Impatient tone. "We sell blockheads."
Tha Irishman looked around and nodded la under
"Bur and you muat have a fine trade, I'm think
ing," ha commented. "You have but one left. "St
1outa Globe-Demorrat.
rierlral akatartaea.
Church service was over, and three prominent mem.
bers of tha eone-regatlon walked home together, dis
cussing tha seranon.
"I telt you." aald tha first, enthusiastically. "Dr.
Blank ran certainly diva deeper Into tha truth than
any preacher I ever heard."
"V-ee," said tha second man, "and coma up drier."
Windsor Mstsxlne.
Dlarnrdaat Doctors at Dlvtatty.
CARSON CITY. Ia.. Feb. 11. To tha
Editor of The Bee: When doctors dis
agree in regard to physical conditions of
human suffering It Is said the next thing
to do Is call the undertaker, and tha
reason Is patent to all that dissolution
Is not fsr away.
Since the coming and going of a great
evengellst there appears to have been a
shaking up and trimming down of the
clergy of Omaha that has never been
thought or ten dreamed of before. And
now cornea one who la psstor of a Swed
ish church and everlastingly lambaats
and tells 'em where to "head In." There
appears to be a serious contention In re
gard to a personal Savior of mankind
and a personal devil. According to
"Billy" one places the Immortal soul on
a plnacle bt eternal glory, with a golden
harp, with a few "for rent" elans In
eight, presumably for some of tha
Omaha school board, et al.
As the reverend gentleman Indicated
In The Bee It is rather amusing; and
quite confualng to see these ministers
who sst night after night for seven
weeks gulping down and nodding assent
to all that waa said during the cam
paign, and now not united "with one
accord" In regard to soul saving. With
auch conditions prevailing one some
times wonders what la to ba gained by
"the foolishness of preaching"' unless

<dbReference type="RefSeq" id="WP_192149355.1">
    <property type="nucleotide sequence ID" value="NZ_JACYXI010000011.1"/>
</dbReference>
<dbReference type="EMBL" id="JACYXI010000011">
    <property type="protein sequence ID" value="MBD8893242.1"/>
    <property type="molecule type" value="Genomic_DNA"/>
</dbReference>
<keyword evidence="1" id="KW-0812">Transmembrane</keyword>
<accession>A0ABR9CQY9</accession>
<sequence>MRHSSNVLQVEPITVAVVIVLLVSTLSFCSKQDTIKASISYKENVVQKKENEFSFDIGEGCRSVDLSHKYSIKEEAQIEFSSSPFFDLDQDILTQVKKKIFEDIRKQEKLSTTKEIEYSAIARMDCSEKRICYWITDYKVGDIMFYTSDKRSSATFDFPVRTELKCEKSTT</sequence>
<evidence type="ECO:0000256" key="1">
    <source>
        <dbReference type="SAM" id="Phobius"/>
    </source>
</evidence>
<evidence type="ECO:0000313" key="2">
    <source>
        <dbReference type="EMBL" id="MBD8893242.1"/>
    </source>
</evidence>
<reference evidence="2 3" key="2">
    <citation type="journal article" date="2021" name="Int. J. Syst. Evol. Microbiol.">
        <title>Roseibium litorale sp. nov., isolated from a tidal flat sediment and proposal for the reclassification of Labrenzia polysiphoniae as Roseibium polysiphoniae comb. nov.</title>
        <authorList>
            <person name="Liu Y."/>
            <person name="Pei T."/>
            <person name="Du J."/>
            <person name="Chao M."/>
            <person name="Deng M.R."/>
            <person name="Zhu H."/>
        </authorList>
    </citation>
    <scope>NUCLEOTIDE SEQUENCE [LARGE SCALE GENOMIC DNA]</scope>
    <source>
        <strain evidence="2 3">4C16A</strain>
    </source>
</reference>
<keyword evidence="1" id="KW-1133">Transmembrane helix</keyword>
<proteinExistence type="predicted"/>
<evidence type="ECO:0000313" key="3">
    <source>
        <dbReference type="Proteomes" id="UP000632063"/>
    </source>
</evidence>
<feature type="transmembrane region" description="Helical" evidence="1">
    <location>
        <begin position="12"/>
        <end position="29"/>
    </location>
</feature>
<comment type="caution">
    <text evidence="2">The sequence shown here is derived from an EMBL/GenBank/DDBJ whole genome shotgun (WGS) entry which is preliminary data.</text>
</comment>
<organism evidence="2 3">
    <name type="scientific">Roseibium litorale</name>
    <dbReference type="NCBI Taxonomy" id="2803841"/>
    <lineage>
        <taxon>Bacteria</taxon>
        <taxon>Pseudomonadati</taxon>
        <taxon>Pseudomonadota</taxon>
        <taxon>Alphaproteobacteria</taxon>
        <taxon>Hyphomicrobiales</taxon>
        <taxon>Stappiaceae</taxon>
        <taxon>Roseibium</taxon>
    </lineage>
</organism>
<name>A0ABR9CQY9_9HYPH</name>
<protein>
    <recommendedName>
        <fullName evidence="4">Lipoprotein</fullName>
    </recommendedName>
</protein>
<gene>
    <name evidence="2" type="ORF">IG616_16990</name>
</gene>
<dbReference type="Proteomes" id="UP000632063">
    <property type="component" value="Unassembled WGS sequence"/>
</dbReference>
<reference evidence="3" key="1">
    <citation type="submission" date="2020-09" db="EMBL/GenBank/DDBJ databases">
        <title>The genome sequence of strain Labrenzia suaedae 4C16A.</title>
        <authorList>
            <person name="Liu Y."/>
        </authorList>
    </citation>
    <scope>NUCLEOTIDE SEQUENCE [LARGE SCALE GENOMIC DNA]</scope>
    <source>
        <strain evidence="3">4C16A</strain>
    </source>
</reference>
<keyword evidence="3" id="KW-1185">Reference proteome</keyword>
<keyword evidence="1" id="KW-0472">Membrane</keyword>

more tangible results obtain. One thing
Is certain, present-day evangelism would
not bo forced on the people were it not
for the collection plate and its generous
Pome of us farmers believe a training
school for preachers and teachers of
common sense could make a happy hit
Instructing tha people on how to live, en
joying the glorious sunshine and shade,
trees, birds and flowers, and there would
be lesa need of "ifs," "ends" and "Isms,"
and the peraonal Saviour and devil
wouldn't causa auch apparent unrest.
w hen ministers disagree and evangel
ists are g-ona, what should we do to be
saved? Unless there Is more unity of
spirit, leas wrangling and Jangling. It
win be necessary to have the recall and
referendum have the evangelist come
back, threshing over the old straw to
preserve our peace and dignity In the
religious world. TEE J. AITCH.
Freedom of Dlscasalnn.
GREELEY. Neb.. Feb. 19. To the vt.
tor of The Bee: It la rather dlsannoint.
Ing to see Mr. Bradshaw withdraw from
the debate on freedom of tha press, which
io entered In such a hreeiv manner.
Even though his contribution, as he as
serts, served its purpose.
Of course, thst "duiuoso" was in nm.
tect the constitution from fierce attacks.
This surely waa the time for the
"patriot" to atand bir tha colore hut-
well a constitution-defending hero Is a
queer Kina or animal.
No Mr. Bradshaw. I'm not "dim of
the gang that Metcalfe Js trying to ac
commodate by mussUrur tha nreaa on re
ligious discussion." If such a gang exists.
It certainly la unknown to ma.
Unfortunately it isn't alwava tha
searchlight of truth that la brought to
bear on religion and religious questions.
On tha contrary, In nearly every Instance
it is tna oarkiantern of Ignorance, pre
judice and hatred. Is It reasonable to
expect mat oonciuslona arrived at by
such people with such a light can - be